Structure and property models with well logs and flowback tracer towers. Note the rock heterogeneity in the top layer that’s common in carbonate reservoirs. Data courtesy of Rocky Mountain Oilfield Technology Center and USDOE.
Carbonate reservoirs are the source of some of the world’s largest oil and gas reserves. These reservoirs are mostly known for their heterogeneous formation and are more complex to characterize. This complexity is mostly due to the variable distribution of porosity and permeability in carbonate rocks. This porosity and permeability can expand in both horizontal and vertical directions across the stratigraphic boundaries and sub-facies. This distribution makes the production estimation through such reservoirs a challenge.
A 3D permeability model is thus a very crucial method in characterizing a carbonate reservoir. Engineers and geoscientists can use the model to efficiently target the high permeability reservoir and avoid low permeability reservoir for better hydrocarbon and economic yield.
Understanding Permeability in Carbonate Reservoir
Permeability defines the ability of the rock to allow the movement of fluid through it. In a carbonate reservoir, permeability distribution has a high degree of variability. This variability in porosity and permeability can be defined by grain size, lithofacies, clay content, and fractures in the subsurface rock structure. The primary production, in an individual well, is often directly proportional to the permeability found in the reservoir penetrated by the well. Thus, the permeability data obtained from one well cannot be reflective of the permeability of the entire oil field. The production process can show extreme variations among adjacent wells resulting from variations that may include a primary fine granular, low porosity characteristics, as well as a secondary karsting cavernous, high porosity characteristics. The ability to create a 3D model and visualize these variations can be highly beneficial for effective decision making.
The data for efficient carbonate reservoir characterization can be obtained through various methods including seismic surveys, geological modeling, and well logging methods. A geological conceptual model of the carbonate reservoir can be achieved with the integration of this wide range of diverse geological and petrophysical data in a single platform. This allows engineers and geoscientists to visualize porosity and permeability and get a better understanding of the variability, complexity, and productivity of the carbonate reservoir. Analysis of these data helps them make an informed decision on drilling and recovery strategy from such complex reservoirs.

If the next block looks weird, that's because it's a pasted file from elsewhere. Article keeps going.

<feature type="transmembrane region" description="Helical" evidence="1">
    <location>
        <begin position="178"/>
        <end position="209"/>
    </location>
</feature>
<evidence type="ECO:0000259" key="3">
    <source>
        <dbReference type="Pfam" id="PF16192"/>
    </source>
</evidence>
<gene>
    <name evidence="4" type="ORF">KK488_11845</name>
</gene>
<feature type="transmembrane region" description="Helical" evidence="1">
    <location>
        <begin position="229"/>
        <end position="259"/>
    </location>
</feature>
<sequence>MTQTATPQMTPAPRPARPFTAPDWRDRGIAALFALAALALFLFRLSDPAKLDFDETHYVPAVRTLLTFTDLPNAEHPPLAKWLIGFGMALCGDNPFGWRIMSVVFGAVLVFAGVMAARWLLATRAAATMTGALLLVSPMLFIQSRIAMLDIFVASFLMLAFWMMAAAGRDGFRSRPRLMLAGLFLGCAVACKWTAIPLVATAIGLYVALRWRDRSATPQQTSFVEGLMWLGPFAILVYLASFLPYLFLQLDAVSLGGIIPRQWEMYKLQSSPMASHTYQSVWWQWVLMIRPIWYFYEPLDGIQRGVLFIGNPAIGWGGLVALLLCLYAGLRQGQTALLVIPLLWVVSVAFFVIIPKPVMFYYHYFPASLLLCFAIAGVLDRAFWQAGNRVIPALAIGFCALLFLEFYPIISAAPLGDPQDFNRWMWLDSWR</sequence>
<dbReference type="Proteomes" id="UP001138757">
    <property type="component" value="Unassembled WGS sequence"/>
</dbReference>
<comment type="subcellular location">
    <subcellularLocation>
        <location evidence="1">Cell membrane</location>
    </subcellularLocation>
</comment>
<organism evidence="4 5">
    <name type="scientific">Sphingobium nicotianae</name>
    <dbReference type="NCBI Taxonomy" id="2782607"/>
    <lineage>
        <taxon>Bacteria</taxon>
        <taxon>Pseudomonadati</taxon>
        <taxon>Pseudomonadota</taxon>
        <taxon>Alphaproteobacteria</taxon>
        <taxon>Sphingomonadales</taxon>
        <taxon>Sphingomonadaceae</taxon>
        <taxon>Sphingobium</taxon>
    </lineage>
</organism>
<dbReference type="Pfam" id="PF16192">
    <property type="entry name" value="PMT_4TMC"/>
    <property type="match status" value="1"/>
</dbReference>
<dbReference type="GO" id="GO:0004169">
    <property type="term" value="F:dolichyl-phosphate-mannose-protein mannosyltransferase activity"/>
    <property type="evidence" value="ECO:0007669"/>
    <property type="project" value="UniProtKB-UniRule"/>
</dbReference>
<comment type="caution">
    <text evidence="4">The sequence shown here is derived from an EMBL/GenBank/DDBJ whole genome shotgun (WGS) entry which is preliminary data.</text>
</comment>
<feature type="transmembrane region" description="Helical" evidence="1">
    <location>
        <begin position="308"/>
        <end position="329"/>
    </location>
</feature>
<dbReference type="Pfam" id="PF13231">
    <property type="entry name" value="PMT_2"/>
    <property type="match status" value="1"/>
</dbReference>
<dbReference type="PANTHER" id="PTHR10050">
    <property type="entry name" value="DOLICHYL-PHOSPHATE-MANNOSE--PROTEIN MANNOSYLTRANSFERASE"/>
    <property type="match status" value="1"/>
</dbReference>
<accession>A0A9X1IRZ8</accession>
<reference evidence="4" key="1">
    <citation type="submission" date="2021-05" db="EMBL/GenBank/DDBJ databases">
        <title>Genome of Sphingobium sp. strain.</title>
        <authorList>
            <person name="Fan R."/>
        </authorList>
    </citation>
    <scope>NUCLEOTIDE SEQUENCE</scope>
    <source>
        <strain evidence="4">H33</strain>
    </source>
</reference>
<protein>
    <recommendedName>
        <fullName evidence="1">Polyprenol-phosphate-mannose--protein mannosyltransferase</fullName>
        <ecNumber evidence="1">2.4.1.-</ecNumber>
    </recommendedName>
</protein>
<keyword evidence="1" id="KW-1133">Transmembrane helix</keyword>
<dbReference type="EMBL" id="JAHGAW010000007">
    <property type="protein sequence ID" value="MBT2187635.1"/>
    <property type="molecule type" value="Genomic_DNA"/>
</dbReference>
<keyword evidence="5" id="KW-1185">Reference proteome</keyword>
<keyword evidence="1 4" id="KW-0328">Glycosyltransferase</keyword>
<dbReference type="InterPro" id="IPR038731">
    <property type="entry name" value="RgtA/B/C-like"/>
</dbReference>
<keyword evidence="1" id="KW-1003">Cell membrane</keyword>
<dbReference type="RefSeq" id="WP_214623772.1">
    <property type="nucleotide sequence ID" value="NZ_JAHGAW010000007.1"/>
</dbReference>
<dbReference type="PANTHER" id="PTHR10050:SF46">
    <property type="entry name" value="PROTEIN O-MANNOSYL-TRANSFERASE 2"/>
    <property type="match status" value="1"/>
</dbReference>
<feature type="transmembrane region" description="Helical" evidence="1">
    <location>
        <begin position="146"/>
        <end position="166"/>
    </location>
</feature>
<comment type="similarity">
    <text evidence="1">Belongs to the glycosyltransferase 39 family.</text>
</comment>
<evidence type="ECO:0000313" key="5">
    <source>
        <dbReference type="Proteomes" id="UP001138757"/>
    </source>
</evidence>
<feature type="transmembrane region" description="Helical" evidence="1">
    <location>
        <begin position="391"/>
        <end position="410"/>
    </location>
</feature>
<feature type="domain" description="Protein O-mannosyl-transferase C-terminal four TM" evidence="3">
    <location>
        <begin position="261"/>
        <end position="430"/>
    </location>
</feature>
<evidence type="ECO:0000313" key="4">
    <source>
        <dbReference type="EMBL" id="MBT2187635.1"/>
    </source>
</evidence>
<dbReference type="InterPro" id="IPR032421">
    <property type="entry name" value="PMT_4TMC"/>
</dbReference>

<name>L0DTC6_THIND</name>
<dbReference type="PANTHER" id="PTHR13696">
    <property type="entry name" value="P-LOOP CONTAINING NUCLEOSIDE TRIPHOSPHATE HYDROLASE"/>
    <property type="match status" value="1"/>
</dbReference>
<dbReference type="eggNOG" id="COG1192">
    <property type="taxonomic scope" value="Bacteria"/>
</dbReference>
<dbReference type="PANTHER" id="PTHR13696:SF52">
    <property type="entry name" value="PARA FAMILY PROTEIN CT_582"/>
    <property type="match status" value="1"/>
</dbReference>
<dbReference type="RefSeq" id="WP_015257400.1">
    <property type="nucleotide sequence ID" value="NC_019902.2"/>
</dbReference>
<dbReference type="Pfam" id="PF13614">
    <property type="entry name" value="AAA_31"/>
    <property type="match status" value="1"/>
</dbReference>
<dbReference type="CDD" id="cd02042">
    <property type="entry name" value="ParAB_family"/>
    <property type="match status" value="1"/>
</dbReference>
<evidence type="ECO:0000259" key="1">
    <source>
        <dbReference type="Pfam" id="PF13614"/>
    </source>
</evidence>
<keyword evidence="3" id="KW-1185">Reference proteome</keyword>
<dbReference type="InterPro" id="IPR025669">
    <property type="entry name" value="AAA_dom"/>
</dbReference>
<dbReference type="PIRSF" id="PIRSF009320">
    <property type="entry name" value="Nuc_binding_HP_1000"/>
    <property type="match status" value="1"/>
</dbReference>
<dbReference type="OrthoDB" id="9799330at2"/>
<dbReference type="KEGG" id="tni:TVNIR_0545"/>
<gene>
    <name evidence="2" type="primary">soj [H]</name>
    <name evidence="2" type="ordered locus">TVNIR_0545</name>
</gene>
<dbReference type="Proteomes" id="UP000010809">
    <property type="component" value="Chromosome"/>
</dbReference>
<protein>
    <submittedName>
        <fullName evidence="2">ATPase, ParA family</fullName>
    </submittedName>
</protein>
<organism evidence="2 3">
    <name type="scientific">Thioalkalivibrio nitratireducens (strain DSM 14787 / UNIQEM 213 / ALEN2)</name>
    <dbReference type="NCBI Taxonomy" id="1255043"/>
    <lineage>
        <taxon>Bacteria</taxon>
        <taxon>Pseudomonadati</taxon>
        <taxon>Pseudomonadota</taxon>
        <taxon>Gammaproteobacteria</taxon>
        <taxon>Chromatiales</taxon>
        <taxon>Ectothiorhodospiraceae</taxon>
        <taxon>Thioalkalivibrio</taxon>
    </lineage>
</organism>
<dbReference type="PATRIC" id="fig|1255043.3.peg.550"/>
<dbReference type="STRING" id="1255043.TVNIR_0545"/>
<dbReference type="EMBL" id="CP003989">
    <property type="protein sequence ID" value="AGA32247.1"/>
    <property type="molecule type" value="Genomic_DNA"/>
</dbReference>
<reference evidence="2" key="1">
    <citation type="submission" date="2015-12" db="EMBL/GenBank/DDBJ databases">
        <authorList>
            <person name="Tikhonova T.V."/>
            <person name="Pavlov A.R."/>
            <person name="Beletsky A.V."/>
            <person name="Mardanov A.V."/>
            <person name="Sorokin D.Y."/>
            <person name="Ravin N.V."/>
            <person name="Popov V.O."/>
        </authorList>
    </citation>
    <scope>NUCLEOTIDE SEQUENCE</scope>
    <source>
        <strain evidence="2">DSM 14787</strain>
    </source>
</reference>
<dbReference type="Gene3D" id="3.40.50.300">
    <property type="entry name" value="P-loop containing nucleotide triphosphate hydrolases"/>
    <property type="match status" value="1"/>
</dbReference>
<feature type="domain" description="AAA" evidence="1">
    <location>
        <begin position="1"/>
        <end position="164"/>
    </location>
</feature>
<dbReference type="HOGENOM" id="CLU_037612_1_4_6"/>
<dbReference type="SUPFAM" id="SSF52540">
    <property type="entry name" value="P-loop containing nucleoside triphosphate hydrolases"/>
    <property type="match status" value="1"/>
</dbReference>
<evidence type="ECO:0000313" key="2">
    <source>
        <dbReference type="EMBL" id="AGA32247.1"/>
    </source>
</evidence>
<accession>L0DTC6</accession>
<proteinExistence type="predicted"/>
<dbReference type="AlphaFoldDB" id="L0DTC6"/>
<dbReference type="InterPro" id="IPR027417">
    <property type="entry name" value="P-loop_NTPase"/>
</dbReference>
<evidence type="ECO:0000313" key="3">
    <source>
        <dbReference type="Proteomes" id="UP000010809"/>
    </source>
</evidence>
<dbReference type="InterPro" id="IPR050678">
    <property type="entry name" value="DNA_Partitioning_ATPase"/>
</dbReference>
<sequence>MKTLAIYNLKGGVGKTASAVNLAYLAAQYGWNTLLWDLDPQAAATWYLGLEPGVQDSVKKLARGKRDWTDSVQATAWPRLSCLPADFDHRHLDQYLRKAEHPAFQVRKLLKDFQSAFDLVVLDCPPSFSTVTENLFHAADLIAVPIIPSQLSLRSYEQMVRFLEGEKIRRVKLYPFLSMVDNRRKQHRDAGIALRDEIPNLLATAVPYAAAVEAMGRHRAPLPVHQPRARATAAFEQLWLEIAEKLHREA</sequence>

Leveraging 3D Permeability Modeling
Accurate 3D modeling of the reservoir permeability can be important in the economic development of an asset as it reduces the risk of drilling into a low permeability reservoir. Geologists, petrophysicists, geophysicists, drilling engineers, and reservoir engineers can benefit from 3D permeability modeling in the following ways:
- Minimize uncertainty regarding carbonate reservoir characteristics with the integration of diverse data
- Study subsurface lithology along diagenetic facies to determine porosity and permeability distribution
- Use geologic, seismic, and log data to determine well to well heterogeneity and permeability to minimize uncertainty.
- Determine the heterogeneity of the subsurface by integrating well log data with the geological conceptual model
- Identify and locate potential karst reservoirs
- Determine high permeability “pay zone” for making drilling and recovery related decisions
These decisions are supported by the ability to integrate and visualize multi-dimensional datasets in a single platform with a tool like Coviz 4D. It allows the asset teams to integrate different format datasets and visualize them to derive a coherent interpretation.
CoViz 4D for Permeability Modeling in Carbonate Reservoir
CoViz 4D is an ideal platform to effectively incorporate the multi-disciplinary data and fully visualize it in a single geospatial volume. With 3D modeling, variability, as well as correlation among primary and secondary permeability networks, can be determined in carbonate reservoirs. With integration and modeling, asset teams are able to make efficient design and recovery-related decisions.